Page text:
Effective strategy execution is one of the single most challenging hurdles for any CEO and business to overcome. Translating core strategic objectives into strong outcomes requires sticking to the fundamentals. This is one race where being fastest out of the gate is not a good predictor of success.
With organizations going through major inflection points in their business, one theme is consistent… companies can’t continue doing what they have always done. So it’s determined that the development of a new strategy is needed to align to the rapidly evolving business landscape. Your team convenes for a ‘planning session’. The end result is some form of a strategic roadmap with corresponding tactics. This gets summarized, socialized, and distributed to the respective teams to begin execution.
Fast forward a few months and management finds progress on the plan is either limited, or the execution isn’t meeting the intended outcomes. Why?
From our experience, this gap occurs when the current reality of the business is not fully mapped to the desired end state. It requires answering some fundamental questions to help assess what it would really take to operationalize these initiatives. Questions like:
- What skills and knowledge are needed to reach your goals and do your current employees possess these capabilities?
- Are additional resources needed? At what capacity are your existing resources and can they truly take on more?
- Are your internal policies, procedures, and processes flexible and agile enough to enable to you to move quickly?
- Is the current organizational culture one that will embrace change? Will inertia or status quo be likely to limit forward movement?
- Is cross-functional, cross-departmental collaboration and openness a challenge?
- Will the existing systems enable your organization to achieve what the business needs?
Taking a holistic view to assess the level of effort in implementing your strategy is critical - because now more than ever, everything is a connected system. It means understanding the organizational, structural and procedural capabilities in order to effectively build the operational roadmap. It means identifying risks and tradeoffs to reach near term milestones and meetsr longer-term goals. It’s figuring out how to iterate and optimize as you execute while still staying true to the end objectives.
In the end, a strategy isn’t a strategy if it can’t be executed consistently and successfully. Bringing the strategy to life so that your customers and employees see and benefit from it is what really matters.
Many financial planning experts will tell you that this depends on where your company is in its business life cycle. If you’re a startup or early stage company, they would say you probably don’t have the resources or operational complexity to benefit from a “bottom up” approach. Conversely, they would say it’s imperative for large companies with substantially more resources, integrated processes, and information flow to invest in “bottom up” planning tools as accurate and timely business intelligence, and ultimately good strategic decision making, require a strong ground level perspective. Although neither of these arguments is faulty in and of itself, I would argue that best practices planning and analysis can only be achieved if both approaches are leveraged.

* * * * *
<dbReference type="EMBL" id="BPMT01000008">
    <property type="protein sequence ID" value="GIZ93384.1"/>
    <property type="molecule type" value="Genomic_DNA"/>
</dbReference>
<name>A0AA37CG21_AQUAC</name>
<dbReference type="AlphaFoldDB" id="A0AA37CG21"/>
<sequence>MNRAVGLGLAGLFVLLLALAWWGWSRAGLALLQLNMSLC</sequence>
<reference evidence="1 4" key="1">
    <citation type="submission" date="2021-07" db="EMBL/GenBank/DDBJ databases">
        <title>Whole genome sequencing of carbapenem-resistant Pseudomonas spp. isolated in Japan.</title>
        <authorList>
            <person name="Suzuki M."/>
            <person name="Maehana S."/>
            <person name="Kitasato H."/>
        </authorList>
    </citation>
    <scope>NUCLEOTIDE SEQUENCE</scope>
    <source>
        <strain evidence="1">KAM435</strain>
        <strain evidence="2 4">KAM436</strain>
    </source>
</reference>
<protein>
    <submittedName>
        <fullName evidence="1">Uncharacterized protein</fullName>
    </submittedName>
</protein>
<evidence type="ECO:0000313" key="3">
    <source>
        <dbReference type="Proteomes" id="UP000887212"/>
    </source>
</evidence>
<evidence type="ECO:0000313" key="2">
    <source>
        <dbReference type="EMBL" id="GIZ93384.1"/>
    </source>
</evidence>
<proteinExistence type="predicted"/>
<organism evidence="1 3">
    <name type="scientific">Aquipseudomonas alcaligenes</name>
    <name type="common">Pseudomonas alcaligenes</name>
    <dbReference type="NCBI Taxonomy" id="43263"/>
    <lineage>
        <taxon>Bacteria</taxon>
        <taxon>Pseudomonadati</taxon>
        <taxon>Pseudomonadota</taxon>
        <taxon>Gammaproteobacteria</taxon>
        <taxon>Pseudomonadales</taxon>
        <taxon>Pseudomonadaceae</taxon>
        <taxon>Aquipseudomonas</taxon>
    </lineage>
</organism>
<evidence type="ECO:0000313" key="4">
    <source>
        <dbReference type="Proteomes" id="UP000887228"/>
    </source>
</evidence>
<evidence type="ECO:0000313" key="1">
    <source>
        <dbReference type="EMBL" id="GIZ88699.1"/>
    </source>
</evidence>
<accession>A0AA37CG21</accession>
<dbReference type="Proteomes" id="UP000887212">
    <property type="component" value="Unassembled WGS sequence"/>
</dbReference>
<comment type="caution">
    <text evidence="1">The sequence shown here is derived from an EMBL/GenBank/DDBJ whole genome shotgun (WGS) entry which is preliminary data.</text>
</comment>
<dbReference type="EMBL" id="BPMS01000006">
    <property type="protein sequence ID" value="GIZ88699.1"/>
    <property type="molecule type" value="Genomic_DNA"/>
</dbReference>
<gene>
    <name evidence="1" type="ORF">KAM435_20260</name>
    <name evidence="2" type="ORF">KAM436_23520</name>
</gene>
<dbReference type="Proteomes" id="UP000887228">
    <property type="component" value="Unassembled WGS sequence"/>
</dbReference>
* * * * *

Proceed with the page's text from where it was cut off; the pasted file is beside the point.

Having worked as a finance executive for technology startups as well as multibillion dollar global enterprises, I have experienced the pitfalls of over utilizing one approach at the expense of the other. In the case of a larger company that lacks meaningful “top down” target setting, management is not able to effectively convey its key growth and operating strategies to business owners and line level employees. Consequently, the “bottom up” plans will often be overinflated and disjointed as budget owners struggle to cover all their bases which often results in sales and expense forecasting that is not in alignment with overall objectives.
What really kills productivity is the seemingly endless iteration required to consolidate the “bottom up” view and resolve the back-and-forth negotiation that invariably takes place between business owners and management. On the flip side, a “top down” model might be better at explicitly communicating management’s objectives and business-level accountabilities, but it does not allow for the feedback loop required to establish meaningful business priorities and effectively course correct as business conditions change. A company that leverages both approaches is much more effective in communicating key corporate objectives and ensuring essential alignment and accountabilities while at the same time empowering business managers to provide the critical feedback and innovative problem solving that is so crucial in successfully navigating an ever-changing business landscape. At a much smaller scale but no less important, an early stage company needs both approaches to ensure that management understands key business drivers (bottoms up) and is therefore able to establish overarching objectives (top down) that are substantive, achievable, and properly tensioned.
Although often overlooked or under resourced, strong planning can be even more critical at the early stage as there is much less margin for error. In any company at any stage in its business life cycle, strong financial planning, thought leadership, and decision analysis are predicated on 1) clear and consistent communication from the top, 2) strong alignment and business accountability, and 3) a healthy feedback loop that promotes innovative thinking and operational flexibility.